Saturday, February 8, 2014

How To Read A Poem

 If you're a regular follower of this blog you will know that I like poetry. As one who appreciates a good poem, and strives to write one now and then, I am well aware that in the grand scheme of things I am a member of a minority.

This doesn't bother me. We all have different interests and I doubt we want someone else to tell us what we should all like or dislike. Especially when it comes to what we read.

Why is it that poetry is not more widely read and shared? Some people blame the way we've be schooled. They might say we've been forced into studying it and having it thrust on us in a manner that requires we answer the right questions instead of simply appreciating it. And guess what? They may have a case, but I don't think that's anywhere near the whole of it.

Part of it is due to the fast pace of life today. To enjoy a poem, to really engage it, requires patience, a slowed down pace. Poetry isn't a skim job. You don't pick up a book of poems and see how fast you can slam through it.

Even I, who relish my poetry experiences, make the mistake of picking up a book of poems and trying to breeze through a few poems. It just doesn't work that way. A poem comes into existence through the distillation process and has to be received in the same manner.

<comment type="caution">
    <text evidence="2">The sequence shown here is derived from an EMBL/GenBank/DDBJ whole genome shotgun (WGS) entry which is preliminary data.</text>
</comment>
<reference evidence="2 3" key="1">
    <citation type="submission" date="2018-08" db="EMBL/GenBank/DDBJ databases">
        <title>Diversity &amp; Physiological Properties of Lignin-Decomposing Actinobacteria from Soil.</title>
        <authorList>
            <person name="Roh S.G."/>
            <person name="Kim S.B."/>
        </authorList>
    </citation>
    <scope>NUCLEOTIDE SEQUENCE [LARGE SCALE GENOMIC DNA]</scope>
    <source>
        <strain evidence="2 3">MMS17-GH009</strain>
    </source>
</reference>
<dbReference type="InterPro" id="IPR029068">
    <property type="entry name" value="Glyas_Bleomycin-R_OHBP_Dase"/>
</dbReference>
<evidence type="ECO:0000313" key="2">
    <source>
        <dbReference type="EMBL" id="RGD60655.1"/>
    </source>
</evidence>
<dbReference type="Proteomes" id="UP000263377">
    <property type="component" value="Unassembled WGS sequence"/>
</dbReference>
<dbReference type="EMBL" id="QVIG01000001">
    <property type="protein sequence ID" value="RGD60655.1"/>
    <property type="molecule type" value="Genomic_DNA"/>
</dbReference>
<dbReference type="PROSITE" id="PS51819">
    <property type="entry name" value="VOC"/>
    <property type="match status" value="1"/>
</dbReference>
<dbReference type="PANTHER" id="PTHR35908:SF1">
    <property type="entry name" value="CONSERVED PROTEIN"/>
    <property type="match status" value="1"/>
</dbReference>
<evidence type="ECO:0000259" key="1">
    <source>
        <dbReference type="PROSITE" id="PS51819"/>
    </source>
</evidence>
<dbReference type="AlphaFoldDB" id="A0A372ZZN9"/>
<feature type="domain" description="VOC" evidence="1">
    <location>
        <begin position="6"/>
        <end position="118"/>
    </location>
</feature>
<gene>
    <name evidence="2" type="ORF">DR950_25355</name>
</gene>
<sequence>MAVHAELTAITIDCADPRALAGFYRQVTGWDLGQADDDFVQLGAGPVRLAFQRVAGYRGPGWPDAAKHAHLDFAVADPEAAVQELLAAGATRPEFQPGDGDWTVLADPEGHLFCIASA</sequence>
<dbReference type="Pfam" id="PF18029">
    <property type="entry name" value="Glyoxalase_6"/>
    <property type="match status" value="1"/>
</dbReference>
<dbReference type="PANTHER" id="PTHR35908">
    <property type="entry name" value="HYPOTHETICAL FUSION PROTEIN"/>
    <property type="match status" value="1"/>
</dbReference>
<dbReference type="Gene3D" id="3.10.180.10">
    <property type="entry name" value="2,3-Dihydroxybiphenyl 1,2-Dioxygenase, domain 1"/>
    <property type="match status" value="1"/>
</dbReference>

All this to say I'd like to share one of my grandmother's poems titled Aftermath of a Stroke. Elizabeth Sandy was a remarkable woman in many respects, an avid reader and a lifelong dabbler in poetic verse.

Before digging in you may want to skip over to this web article on How to Read a Poem. A poem is not an op-ed editorial or a baggy novel full of digressions. Don't speed-read. Know that a good poem will reward you tenfold for the time you invest digesting it.

And that's the kernel of it.

Aftermath Of A Stroke
Here I lie, tight packed as in my Mother's womb
I laid with restlessness a full lifetime ago.
But still entirely I, altho I have no room
To move about and at my will to come and go.
But now -- I wander, freely in my mind
The long road thru the crowding mists of time,
And pause in my journeying now and then
To live the happy times again
Made bright indeed by sunset's glow!

Elizabeth Sandy

1 comment:

Liz Dovey said...

So much insight in so few words. A brilliant woman was she!